When last we left our intrepid MLB, it was crowing about getting guys into summer camp (sponsored by Camping World!) and making a naked bid to get Domino’s Pizza to sponsor their health “plan.”
On Friday, MLB triumphantly announced that only 1.2 percent of its first round of COVID tests returned a positive result. That sounds great until you realize that’s 38 whole people — 31 players and 7 staffers. And that’s BEFORE camps even got underway and before every team completes its testing.
Let’s check in with baseball and see how things went over the weekend:
On Saturday, we learned that four members of the Atlanta Braves tested positive for COVID, including star first baseman Freddie Freeman, who is struggling with high fevers and other symptoms. On July 4th, Freeman’s wife, Chelsea, updated his condition, saying the virus hit him like “a ton of bricks.”
Two White Sox players tested positive for COVID, but we don’t know who they are. Neither does Chicago’s Eloy Jimenez, apparently, who found out there were positive tests on his team from reporters during a Zoom call after his workout, according to a tweet from one Chicago beat reporter that has now been deleted.
Meanwhile, baseball’s best player, Mike Trout, expressed his reluctance about playing baseball this year, telling reporters, “Honestly, I still don’t feel comfortable. Obviously, with the baby coming, there’s a lot of stuff going through my mind right now, my wife’s mind and my family.” Trout’s words were followed by images of him running the bases fully masked-up, which begs the question if Mike Trout can work out in a mask, why can’t you put one on to run out to Trader Joe’s? Mike Trout’s mom would like to know.
Echoing Trout’s words was San Francisco’s Buster Posey, who summed it up pretty succinctly by asking the question on everyone’s mind, “What are we doing?”
Posey was cagey about whether or not he’ll play in 2020, telling the media “I’m gonna watch what’s going on & keep communicating w/my wife and pay attention to what’s going on around me here at the ballpark & what’s going on in county.”
Speaking of guys opting out of the season, add David Price and the Braves’ Felix Hernandez to a list that already included names like Ryan Zimmerman, Joe and Tyson Ross, whose parents both work in medicine, and Ian Desmond. Just today, Atlanta’s Nick Markakis announced he will also bypass the season. While none of the players who have opted out will have an earth-shattering effect on the game, that could change quickly if the likes of Trout and Posey wind up choosing to sit out over trusting MLB with their health and well-being.
And they have reason to be skeptical. Yesterday, the National’s Sean Doolittle, who has been outspoken about his reluctance to return to play this season, revealed that things aren’t going exactly as planned when it comes to protecting players from the virus. While speaking to the media on Sunday, Doolittle revealed that he still didn’t have his test results from Friday back.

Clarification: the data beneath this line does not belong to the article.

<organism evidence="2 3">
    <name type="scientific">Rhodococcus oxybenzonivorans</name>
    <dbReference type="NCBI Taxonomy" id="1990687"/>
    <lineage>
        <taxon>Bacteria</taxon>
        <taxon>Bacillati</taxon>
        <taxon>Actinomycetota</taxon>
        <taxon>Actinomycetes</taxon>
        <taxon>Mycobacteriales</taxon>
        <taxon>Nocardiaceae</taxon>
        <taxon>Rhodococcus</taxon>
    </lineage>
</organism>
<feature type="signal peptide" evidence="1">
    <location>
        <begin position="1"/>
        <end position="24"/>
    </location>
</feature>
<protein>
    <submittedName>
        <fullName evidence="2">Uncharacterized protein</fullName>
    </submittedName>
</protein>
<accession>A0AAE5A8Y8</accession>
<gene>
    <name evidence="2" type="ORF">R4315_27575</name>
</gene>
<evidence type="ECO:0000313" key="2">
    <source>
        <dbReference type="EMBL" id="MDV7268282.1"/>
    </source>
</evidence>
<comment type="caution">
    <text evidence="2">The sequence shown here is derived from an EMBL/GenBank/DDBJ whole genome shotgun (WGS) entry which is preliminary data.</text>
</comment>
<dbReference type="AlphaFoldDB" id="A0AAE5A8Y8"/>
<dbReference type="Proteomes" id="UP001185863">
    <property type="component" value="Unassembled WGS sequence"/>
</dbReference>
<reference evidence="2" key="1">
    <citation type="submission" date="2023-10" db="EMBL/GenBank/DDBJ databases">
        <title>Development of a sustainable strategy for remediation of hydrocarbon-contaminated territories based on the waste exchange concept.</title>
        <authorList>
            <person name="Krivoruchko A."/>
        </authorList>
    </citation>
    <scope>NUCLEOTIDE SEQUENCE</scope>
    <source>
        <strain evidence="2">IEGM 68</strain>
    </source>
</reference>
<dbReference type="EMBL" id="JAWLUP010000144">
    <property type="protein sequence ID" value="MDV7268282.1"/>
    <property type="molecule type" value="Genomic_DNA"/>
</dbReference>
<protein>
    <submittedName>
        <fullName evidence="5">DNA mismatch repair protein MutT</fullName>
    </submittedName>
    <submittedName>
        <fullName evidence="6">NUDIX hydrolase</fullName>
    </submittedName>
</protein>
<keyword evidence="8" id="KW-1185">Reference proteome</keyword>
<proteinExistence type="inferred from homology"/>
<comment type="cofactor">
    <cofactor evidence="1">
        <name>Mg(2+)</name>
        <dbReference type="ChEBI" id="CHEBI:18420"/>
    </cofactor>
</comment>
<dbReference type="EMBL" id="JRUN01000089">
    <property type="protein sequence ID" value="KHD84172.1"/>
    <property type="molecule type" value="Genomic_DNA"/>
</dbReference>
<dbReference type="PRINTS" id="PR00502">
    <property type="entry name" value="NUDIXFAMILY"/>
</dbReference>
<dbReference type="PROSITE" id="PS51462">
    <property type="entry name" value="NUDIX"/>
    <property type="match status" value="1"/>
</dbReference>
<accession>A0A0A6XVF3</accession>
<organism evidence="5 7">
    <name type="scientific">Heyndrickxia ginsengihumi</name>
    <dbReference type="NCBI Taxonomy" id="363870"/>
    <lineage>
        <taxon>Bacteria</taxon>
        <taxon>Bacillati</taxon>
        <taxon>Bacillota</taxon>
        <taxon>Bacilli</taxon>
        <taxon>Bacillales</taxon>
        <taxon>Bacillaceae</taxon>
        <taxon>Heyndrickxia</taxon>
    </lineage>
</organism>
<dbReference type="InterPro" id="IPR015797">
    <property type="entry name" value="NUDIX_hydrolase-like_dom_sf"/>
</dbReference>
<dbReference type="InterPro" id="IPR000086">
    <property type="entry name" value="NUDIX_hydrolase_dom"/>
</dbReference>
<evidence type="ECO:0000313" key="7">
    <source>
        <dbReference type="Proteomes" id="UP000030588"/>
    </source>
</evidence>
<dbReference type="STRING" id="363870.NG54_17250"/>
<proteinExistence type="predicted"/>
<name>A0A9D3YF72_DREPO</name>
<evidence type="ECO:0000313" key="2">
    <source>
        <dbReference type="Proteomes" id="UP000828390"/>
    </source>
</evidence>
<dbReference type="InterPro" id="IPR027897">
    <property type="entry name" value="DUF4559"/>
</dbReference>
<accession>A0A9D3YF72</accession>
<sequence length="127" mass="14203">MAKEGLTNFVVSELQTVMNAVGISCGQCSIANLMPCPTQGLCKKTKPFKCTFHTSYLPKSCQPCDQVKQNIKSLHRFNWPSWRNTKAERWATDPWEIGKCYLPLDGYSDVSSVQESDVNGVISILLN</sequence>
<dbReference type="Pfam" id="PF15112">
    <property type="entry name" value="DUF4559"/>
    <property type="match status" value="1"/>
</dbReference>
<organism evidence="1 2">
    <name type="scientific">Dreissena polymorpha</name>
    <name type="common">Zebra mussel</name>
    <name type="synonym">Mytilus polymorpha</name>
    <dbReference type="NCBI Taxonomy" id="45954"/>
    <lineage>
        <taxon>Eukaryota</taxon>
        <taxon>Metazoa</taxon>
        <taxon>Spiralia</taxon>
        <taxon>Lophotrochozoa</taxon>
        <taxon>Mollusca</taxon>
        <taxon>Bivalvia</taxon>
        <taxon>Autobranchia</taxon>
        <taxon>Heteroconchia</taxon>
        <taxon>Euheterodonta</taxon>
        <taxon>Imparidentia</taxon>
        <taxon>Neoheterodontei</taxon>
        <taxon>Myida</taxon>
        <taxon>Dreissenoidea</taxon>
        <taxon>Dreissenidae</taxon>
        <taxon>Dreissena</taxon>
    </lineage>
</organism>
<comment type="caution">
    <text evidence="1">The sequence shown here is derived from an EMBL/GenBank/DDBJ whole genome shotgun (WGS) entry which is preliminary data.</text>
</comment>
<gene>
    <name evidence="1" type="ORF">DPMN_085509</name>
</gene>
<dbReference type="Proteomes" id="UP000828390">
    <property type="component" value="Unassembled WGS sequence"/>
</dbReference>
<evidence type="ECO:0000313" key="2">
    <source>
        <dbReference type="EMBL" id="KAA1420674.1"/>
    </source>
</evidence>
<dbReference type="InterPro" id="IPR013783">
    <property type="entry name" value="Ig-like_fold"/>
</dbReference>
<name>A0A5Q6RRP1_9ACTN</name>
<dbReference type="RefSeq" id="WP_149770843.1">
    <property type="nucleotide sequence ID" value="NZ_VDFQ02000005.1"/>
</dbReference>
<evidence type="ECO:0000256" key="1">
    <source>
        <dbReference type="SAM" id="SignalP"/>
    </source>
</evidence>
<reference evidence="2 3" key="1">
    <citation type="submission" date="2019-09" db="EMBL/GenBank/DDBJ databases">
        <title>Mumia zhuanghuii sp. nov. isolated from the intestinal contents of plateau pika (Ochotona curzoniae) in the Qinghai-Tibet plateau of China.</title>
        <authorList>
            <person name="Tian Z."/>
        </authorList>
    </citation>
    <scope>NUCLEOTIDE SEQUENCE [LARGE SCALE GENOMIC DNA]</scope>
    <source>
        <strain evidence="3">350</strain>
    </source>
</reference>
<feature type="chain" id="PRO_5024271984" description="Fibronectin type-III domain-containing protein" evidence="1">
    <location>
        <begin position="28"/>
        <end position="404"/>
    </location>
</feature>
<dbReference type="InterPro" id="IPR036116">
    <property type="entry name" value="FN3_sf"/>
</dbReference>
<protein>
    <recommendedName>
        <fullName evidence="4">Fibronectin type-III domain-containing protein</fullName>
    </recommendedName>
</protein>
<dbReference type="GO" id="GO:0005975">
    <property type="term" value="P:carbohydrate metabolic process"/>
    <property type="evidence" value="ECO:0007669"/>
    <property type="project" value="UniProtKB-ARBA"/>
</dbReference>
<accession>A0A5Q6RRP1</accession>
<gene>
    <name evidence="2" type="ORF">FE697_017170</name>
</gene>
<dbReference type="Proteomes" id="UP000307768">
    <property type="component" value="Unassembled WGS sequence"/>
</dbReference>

“I think I’m planning on playing. But at any point, if I start to feel unsafe, if it starts to take a toll on my mental health, with all the things we have to think about and this cloud of uncertainty hanging over everything, then I’ll opt out,” Doolittle said. The reliever went on to point out that the Nationals still haven’t received much of the protective equipment they were promised to help keep players and staff safe.
It appears that Doolittle doesn’t feel MLB is doing enough on its end (surprise!) to protect players, praising the Nats’ medical staff, but imploring the league on Twitter to do better, saying “But we need help to make this work. Faster test results, PPE for high-risk individuals and players/staff with high-risk family members. The individual efforts have been great so far but we can’t rely solely on individuals. The efforts have to be structural as well.”
Monday morning, Nat’s GM Mike Rizzo issued a statement to the same effect, announcing the team had canceled today’s workout.
“Per MLB’s protocol, all players and staff were tested for COVID-19 on Friday, July 3,” Rizzo said on Monday in a statement.
“Seventy-two hours later, we have yet to receive the results of those tests. We cannot have our players and staff work at risk. Therefore, we have cancelled our team workout scheduled for this morning.
“We will not sacrifice the health and safety of our players, staff and their families. Without accurate and timely testing it is simply not safe for us to continue with summer camp.
“Major League Baseball needs to work quickly to resolve issues with their process and their lab. Otherwise, summer camp and the 2020 season are at risk.
The Astros also canceled their practice today after not receiving the results of the weekend’s COVID tests:
As Opening Day inches nearer (schedules will be released tonight at 6 pm ET), the list of players testing positive and publicly debating sitting out the season continues to grow. Meanwhile, the rest of the country continues to wrestle with areas that re-opened their businesses too soon, potentially working to unwittingly spread COVID-19 among the populace. Only time will tell if MLB will prove to be one of the businesses, as well.
UPDATE: Meanwhile, in Anaheim . . .
And in Chicago, Cubs’ star Kris Bryant spoke out about testing already not following the protocol MLB laid out.
It’s almost if MLB owners spent were so preoccupied with whether or not they would, they didn’t stop to think if they actually could get the tests they promised.
Per USA Today’s Bob Nightengale, add Joey Gallo to the list of players who have tested positive.